Doctrine is a guide to dealing, in a general way, with some aspect of objective reality. As that reality changes, doctrine must change accordingly. For example, until the end of the Civil War, mass infantry attack was the basic military doctrine. The invention and use of the machine gun forced the military to abandon that doctrine and adopt the doctrine of dispersal.

We could present many examples, but the point is that failure to change doctrine with changing reality condemns a political organization to failure as a doctrinaire sect. For revolutionaries, doctrine is a general policy or set of principles that guides political activity to accomplish a definite political goal. During these rapidly changing times we must almost daily challenge and examine our doctrine to make sure we are keeping up with reality.

In 1848 Karl Marx and Frederick Engels startled the intellectual world with the statement, "The history of all hitherto existing society is the history of class struggles." This overarching statement has withstood the test of time and the assault of subjective ideologues. In Europe, where class definition was rigid, it was inevitable that that statement would be transformed into "the doctrine of the class struggle." Thus, all political tactics or inquiry proceeded from the understanding that no matter how remote, class struggle was the determining factor. This doctrine became the guiding light under all circumstances and at all times. The revolutionary's main problem is the true believer who attempts to impose an historically correct statement on all transitory situations. The revolutionaries have paid a terrible price for not constantly adjusting doctrine to the changing circumstances and class relations. We are again entering a period when changing conditions demand we re-examine doctrine.

The struggle between classes to achieve the political power to impose its will on society is at the heart of social motion. Social history is more than class struggle. It is also the record of the spontaneous quantitative and qualitative development of the means of production and the consequent broad struggle of society to reorganize itself – its production and distribution – in a way compatible with these new instruments. The class struggle is about in whose interests this reorganization takes place.

There are long periods within and between qualitative stages of history when there is social motion and its leading characteristic is not class struggle for political power. An example would be the massive social struggles such as the Freedom Movement of the 1960s. In such times, serious revolutionary organizations must identify the overwhelming characteristic of the moment and develop doctrine to guide them during that period.

What is the content of our moment, its fundamental characteristic, and what should be the doctrine that reflects this reality? The content of our time - the determining factor of this moment in history - is the transition from production by electro-mechanics and human labor into electronic production without or with very little human labor. Humanity has begun a leap from one social system to another. What is a leap? It is the sudden ending of the development of one process and the beginning of the development of another. The development of the industrial era ended with the introduction of electronics. Electro-mechanics is still around and will be around for some time. However, it is not developing. All new developments today are in the realm of electronics or robotics. Production by a combination of labor and electro-mechanics is less efficient and more expensive than robotics. Therefore, further development of that process ended.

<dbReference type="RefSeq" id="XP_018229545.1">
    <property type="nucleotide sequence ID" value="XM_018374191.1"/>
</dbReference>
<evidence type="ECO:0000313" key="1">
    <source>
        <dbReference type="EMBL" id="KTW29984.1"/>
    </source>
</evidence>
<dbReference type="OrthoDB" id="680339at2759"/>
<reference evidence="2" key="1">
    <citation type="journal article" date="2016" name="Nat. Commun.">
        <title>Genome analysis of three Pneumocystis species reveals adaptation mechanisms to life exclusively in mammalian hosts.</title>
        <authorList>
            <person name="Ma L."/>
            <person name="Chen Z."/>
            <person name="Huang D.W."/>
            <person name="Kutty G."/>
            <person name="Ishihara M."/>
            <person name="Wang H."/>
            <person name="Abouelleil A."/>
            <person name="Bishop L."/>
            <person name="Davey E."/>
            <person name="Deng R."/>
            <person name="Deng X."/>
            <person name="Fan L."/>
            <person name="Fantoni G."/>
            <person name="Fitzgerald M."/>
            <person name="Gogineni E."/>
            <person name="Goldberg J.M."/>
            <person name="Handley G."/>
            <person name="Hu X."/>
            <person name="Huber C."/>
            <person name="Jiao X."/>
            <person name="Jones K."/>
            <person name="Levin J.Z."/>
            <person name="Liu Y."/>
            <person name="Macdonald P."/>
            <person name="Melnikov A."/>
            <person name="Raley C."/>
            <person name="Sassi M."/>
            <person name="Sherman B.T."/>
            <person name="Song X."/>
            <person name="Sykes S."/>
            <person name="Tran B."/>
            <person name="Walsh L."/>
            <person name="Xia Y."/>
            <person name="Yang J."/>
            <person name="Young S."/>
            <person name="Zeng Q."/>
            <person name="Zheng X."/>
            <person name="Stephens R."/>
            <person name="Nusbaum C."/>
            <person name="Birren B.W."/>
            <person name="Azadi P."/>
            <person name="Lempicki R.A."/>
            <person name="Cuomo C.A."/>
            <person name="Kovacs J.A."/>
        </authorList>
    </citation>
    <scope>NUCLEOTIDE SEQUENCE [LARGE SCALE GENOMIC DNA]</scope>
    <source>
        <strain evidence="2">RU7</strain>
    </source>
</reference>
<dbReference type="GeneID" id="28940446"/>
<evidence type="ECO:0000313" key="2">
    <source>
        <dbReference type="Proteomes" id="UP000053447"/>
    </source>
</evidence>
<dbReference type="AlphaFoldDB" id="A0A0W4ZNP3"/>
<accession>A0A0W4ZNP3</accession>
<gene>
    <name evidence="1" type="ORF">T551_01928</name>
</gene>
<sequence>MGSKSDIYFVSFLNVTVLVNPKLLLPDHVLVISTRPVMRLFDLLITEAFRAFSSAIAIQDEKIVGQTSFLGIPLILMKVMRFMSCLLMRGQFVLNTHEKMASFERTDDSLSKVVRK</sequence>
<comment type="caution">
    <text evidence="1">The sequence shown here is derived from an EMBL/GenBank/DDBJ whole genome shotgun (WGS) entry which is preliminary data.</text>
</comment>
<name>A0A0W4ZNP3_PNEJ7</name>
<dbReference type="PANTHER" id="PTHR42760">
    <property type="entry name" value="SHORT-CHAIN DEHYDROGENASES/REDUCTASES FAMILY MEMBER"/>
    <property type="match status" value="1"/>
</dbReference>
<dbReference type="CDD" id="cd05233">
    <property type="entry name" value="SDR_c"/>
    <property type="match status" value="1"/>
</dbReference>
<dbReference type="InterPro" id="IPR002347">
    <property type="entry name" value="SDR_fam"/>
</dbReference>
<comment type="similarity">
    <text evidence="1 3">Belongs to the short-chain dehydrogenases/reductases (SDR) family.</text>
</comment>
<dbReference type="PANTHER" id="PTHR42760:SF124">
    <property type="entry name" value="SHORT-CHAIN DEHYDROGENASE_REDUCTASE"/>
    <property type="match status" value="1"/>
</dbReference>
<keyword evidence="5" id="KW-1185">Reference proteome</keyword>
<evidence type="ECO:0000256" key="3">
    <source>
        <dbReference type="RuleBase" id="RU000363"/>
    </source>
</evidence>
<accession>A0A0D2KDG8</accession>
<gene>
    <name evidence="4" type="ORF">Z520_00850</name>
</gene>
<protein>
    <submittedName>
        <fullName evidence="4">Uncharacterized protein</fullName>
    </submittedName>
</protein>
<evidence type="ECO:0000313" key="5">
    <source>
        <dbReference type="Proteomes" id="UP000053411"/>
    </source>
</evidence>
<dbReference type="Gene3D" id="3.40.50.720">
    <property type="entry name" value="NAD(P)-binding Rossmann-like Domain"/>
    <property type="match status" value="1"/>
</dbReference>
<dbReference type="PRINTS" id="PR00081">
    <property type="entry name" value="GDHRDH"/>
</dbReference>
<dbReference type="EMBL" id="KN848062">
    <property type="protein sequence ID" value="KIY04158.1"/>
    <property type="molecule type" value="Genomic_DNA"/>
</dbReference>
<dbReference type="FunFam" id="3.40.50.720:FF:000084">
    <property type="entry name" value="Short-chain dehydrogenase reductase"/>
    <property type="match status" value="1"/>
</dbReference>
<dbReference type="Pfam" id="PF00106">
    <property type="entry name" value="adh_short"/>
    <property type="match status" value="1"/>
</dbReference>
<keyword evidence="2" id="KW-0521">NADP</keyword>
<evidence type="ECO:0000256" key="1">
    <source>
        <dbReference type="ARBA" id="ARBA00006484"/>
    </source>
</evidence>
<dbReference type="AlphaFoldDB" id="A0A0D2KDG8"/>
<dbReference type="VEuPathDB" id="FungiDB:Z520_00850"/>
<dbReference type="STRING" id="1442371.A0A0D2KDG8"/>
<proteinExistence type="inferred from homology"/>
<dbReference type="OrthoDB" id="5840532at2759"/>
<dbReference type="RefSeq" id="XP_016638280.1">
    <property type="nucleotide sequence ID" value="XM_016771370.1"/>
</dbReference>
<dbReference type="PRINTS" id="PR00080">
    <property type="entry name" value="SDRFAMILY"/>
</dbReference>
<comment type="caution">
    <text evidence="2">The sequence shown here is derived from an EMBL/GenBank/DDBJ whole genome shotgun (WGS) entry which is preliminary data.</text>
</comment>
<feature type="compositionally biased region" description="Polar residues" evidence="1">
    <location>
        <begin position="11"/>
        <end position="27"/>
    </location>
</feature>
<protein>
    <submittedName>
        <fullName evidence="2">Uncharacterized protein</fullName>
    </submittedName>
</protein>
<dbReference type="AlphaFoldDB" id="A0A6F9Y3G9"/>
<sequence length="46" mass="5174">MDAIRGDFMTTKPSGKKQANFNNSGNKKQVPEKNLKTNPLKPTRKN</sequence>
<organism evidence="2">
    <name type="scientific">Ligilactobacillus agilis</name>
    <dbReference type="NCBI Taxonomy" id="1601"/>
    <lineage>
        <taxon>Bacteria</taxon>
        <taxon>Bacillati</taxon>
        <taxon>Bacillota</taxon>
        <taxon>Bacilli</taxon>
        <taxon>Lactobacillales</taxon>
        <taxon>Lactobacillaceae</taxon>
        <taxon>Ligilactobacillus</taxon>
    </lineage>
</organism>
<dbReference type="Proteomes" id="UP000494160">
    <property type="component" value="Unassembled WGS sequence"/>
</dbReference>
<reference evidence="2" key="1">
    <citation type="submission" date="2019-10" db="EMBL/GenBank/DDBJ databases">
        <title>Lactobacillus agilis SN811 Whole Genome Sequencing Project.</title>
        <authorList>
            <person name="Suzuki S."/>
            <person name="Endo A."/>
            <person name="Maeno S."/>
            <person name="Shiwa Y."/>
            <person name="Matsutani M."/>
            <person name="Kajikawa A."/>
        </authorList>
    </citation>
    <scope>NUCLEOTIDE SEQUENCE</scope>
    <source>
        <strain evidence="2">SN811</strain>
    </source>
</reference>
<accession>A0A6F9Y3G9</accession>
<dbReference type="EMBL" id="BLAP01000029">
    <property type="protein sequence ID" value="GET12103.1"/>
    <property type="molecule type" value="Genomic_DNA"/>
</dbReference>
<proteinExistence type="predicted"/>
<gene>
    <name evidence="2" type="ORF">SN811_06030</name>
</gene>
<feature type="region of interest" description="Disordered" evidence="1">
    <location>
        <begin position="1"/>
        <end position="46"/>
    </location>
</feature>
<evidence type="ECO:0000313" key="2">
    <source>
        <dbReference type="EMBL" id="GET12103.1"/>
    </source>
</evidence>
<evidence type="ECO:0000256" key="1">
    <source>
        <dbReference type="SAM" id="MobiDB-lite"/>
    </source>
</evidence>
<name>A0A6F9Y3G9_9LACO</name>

Old relations are disappearing and new ones are coming into being. These changing relations and instability affect "class struggle" as well. Unions, formed to protect the workers from the corporations, become major shareholders and guardian angels of these corporations. The government has gone from a policy of hands-off the economy to massive intervention. Public debt and private profit have replaced private debt and public profit. The examples of instability and transformation are endless.

This transition is disrupting every aspect of our lives. Education, health care, production and distribution, employment, personal relations – every aspect of our lives is breaking loose from its moorings and becoming unstable as society struggles to create new foundations compatible with the new means of production. This instability and unpredictability is the leading characteristic of this time.

During this period, we must be guided by a doctrine that reflects that reality, the "doctrine of the leap." This means that we do not proceed politically from the stability of class struggle, but from the instability of transition. Instability demands much more from revolutionaries than eras of stability. The doctrine of the leap demands the constant summing up of experience and the thinking through of the revolutionary process in this new period. It demands that every single revolutionary make her or his individual contributions. We all have the sense that our chance is coming. The doctrine of the leap demands we close ranks with maximum contribution and activity.

This article originated in Rally, Comrades!
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New Conditions Demand New Doctrine